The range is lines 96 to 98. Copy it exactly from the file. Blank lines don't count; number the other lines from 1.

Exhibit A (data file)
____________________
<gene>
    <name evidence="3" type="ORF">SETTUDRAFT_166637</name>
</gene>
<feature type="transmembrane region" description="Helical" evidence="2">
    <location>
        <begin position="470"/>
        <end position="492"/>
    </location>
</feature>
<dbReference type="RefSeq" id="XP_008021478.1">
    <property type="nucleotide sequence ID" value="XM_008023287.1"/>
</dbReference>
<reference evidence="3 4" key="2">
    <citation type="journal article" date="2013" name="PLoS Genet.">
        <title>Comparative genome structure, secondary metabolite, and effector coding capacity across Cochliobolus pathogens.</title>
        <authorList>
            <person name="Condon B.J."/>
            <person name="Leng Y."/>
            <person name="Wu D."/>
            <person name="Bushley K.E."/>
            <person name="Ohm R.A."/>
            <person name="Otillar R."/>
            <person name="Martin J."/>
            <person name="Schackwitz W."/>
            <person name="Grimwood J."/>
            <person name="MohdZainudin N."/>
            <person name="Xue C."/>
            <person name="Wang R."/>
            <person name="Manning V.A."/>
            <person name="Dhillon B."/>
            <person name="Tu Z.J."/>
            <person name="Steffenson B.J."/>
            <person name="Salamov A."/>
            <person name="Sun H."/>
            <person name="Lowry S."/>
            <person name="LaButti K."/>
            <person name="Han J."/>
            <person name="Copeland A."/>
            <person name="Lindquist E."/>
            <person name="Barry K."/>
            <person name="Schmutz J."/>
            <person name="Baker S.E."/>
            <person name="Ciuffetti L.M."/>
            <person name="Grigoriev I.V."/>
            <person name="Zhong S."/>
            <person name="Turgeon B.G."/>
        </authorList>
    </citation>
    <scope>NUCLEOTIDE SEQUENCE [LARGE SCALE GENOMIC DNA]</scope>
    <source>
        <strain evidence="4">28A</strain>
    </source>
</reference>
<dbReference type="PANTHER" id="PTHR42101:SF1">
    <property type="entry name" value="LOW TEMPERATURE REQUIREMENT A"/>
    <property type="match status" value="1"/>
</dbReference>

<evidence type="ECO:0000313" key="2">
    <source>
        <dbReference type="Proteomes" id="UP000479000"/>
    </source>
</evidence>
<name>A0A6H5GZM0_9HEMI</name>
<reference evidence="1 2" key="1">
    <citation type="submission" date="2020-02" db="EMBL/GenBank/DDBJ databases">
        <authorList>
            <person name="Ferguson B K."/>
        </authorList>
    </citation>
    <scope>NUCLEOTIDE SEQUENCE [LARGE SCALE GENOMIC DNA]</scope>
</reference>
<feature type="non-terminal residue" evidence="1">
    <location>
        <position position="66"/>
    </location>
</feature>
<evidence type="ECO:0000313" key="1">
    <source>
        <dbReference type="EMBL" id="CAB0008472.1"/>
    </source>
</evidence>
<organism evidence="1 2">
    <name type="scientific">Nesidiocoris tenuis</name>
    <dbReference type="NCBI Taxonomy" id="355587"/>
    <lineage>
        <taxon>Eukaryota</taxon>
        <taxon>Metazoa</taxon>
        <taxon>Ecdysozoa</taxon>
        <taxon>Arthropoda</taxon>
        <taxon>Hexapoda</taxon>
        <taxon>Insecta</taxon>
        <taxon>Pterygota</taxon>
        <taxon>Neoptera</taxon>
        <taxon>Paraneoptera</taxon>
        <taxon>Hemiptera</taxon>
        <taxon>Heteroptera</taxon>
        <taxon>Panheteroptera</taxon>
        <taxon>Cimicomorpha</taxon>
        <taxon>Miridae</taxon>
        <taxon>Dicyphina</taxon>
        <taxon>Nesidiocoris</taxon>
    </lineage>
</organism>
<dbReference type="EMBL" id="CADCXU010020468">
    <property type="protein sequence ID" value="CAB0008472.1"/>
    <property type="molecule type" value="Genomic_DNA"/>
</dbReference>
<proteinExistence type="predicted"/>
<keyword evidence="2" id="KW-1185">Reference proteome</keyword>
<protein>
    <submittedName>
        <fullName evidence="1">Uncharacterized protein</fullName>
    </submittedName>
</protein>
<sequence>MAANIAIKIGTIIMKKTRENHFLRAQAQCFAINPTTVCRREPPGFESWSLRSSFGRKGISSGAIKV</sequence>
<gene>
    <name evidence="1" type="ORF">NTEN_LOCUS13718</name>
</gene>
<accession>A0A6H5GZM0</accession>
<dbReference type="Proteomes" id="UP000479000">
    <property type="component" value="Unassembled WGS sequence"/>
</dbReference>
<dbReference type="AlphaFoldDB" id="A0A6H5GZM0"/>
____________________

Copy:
        <taxon>Heteroptera</taxon>
        <taxon>Panheteroptera</taxon>
        <taxon>Cimicomorpha</taxon>